• People who’ll end up in Hell are the ones who know that Islam is the truth but deny it. As for your claim that God didn’t reveal anything to you is false. The Quran has information nobody could know of back then, such as the mentioning of big bang, etc. only bad people will lie about these things, because they know that the Quran is true, and bad people hate the truth.

  2. The Qur’an is not a scientific book and did not predict anything. Even all of the most prominent Islamic apologists have abandoned this claim because it is false. The Qur’an makes no scientific claims but is full of many inaccuarcies and straight up falsehoods.

    • This article (nor any of my other articles) make any claim that the Qur’an is a “scientific book”.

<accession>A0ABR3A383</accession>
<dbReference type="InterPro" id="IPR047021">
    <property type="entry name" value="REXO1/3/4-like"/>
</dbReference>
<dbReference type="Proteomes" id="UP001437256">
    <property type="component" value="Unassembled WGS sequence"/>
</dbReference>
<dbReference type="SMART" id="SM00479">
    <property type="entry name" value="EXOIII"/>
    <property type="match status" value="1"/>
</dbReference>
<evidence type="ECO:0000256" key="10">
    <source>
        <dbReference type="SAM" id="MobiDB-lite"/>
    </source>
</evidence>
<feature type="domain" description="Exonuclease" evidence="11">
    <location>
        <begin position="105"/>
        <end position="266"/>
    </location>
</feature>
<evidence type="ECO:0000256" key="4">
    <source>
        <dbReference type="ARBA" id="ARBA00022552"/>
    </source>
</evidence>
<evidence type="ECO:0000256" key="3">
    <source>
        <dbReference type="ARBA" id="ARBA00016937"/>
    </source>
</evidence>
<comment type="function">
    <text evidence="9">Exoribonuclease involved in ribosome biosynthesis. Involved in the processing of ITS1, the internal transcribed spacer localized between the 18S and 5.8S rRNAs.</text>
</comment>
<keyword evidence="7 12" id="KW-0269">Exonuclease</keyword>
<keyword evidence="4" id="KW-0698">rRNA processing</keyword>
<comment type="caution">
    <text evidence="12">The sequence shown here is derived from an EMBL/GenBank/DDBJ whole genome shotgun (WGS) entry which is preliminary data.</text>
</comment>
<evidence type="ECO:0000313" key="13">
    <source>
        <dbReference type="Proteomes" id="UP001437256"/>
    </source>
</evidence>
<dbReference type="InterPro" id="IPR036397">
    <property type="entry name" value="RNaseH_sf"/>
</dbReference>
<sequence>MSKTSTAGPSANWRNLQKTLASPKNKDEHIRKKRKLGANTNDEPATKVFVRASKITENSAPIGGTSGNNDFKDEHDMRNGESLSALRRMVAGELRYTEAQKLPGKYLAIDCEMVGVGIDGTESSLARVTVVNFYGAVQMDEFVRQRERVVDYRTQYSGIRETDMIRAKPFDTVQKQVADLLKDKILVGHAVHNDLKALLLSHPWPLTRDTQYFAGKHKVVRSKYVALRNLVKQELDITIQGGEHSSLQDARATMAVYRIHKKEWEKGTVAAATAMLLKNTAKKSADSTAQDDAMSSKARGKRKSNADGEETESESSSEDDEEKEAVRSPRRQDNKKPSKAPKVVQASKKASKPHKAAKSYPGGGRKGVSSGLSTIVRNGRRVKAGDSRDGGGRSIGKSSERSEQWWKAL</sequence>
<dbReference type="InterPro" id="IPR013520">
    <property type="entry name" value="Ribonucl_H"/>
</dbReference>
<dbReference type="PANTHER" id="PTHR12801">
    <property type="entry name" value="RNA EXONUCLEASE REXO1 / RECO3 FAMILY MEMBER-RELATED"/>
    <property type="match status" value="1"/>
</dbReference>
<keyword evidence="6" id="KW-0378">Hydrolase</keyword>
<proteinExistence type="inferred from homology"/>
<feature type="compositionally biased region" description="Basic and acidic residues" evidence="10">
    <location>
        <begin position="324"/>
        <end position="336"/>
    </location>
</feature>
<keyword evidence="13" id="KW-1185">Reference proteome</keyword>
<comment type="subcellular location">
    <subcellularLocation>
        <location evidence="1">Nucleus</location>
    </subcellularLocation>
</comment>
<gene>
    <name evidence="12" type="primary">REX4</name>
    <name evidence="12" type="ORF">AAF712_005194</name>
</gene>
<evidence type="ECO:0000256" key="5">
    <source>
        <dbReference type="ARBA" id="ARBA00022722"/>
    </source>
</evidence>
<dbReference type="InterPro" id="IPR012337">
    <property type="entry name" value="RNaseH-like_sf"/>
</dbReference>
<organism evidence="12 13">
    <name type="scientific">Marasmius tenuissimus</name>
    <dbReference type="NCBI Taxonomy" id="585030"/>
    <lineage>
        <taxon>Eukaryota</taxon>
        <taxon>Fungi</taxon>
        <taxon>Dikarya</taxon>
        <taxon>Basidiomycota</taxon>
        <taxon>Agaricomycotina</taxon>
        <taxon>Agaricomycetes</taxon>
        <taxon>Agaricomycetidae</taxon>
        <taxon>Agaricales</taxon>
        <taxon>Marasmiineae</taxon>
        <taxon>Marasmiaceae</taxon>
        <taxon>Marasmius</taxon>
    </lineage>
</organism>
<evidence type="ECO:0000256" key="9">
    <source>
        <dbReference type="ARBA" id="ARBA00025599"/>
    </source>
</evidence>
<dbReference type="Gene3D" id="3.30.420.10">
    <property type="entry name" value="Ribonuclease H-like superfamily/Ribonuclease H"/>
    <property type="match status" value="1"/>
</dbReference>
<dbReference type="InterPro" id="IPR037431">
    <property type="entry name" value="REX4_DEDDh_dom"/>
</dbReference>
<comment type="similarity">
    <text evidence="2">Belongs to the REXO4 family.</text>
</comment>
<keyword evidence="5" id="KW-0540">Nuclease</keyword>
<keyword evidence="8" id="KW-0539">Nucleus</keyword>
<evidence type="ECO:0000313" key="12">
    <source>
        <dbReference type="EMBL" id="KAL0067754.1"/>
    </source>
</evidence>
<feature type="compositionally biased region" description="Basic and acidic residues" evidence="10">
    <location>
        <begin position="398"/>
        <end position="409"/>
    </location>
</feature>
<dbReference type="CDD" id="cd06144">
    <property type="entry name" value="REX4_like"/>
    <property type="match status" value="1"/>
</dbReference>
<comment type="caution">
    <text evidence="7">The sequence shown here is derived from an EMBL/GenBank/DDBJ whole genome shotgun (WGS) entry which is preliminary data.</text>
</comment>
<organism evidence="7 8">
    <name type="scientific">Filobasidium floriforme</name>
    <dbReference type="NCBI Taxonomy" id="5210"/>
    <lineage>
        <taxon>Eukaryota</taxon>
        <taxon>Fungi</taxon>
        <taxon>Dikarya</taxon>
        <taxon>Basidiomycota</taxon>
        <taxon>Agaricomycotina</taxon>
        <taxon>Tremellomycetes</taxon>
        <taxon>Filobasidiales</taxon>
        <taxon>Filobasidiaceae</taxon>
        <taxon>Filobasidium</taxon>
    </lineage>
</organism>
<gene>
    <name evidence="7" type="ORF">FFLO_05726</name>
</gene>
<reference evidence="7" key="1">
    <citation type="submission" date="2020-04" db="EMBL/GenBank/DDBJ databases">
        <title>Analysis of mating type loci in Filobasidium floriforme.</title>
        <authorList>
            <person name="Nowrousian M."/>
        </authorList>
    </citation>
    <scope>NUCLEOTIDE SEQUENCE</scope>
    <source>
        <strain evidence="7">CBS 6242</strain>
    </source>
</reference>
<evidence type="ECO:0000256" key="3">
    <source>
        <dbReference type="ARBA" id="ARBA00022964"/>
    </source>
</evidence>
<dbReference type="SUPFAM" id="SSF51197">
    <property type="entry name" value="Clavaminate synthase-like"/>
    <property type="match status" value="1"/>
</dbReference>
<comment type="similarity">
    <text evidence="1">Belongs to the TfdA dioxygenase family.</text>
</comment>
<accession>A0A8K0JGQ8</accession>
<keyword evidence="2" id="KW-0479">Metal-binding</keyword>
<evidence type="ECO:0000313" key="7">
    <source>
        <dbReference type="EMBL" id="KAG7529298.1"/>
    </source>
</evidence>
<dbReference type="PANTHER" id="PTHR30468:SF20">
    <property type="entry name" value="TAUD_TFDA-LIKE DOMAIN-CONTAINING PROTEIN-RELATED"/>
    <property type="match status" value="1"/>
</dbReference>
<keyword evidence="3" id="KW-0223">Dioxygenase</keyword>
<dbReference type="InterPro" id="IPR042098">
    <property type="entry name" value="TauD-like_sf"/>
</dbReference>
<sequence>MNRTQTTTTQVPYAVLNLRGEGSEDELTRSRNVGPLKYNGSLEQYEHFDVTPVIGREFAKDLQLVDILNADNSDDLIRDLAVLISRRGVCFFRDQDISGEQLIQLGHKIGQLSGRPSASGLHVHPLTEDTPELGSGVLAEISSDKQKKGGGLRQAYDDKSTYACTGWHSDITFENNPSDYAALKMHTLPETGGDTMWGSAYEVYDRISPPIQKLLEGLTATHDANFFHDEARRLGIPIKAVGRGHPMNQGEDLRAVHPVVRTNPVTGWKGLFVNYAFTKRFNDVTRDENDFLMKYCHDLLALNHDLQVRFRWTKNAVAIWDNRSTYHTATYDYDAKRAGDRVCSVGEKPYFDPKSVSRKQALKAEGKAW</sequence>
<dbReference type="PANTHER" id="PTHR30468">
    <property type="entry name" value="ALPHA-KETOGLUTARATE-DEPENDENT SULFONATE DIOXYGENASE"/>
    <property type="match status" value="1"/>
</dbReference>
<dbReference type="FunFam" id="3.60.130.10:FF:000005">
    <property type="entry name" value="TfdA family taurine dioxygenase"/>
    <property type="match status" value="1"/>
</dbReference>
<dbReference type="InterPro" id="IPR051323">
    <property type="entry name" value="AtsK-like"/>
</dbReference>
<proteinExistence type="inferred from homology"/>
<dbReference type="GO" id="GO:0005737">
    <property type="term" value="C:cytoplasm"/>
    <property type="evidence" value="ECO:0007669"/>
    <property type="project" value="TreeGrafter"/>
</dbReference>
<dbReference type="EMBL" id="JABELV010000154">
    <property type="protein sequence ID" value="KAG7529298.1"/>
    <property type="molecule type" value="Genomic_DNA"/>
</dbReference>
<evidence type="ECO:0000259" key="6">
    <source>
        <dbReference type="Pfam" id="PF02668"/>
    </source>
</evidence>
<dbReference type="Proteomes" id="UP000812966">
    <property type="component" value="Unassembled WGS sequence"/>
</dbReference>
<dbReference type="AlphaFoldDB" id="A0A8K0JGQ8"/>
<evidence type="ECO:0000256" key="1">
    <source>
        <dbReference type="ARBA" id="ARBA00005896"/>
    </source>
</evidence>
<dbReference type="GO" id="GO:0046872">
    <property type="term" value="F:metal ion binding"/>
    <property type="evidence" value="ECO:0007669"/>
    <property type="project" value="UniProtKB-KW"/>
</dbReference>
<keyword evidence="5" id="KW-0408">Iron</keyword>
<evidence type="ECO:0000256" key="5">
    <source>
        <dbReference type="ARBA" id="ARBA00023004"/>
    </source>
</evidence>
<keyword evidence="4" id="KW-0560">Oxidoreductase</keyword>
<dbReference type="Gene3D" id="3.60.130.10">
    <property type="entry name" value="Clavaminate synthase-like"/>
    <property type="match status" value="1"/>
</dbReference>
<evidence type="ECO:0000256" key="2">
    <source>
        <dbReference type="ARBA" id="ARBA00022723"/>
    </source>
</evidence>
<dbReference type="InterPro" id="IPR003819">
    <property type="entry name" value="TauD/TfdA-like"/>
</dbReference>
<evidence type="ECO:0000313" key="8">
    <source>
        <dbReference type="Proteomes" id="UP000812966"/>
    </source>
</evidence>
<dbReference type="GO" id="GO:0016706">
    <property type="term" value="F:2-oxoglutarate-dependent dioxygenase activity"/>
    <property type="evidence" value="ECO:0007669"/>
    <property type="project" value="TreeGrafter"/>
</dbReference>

So I have no idea why you’re making such an irrelevant point.

      • I was trying to reply to Gamebotx1’s point but it seems that it went up as a general comment. I’m sure you agree however that the scientific argument is bogus.

    • The Quran is not a science book (i.e things explained in detail) but the big bang, etc. are referenced. Like I said, bad people hate the truth.

    • Also, the Quran challenges non Muslims to come up with something like it. Nobody succeeded, even one Surah with 3 verses.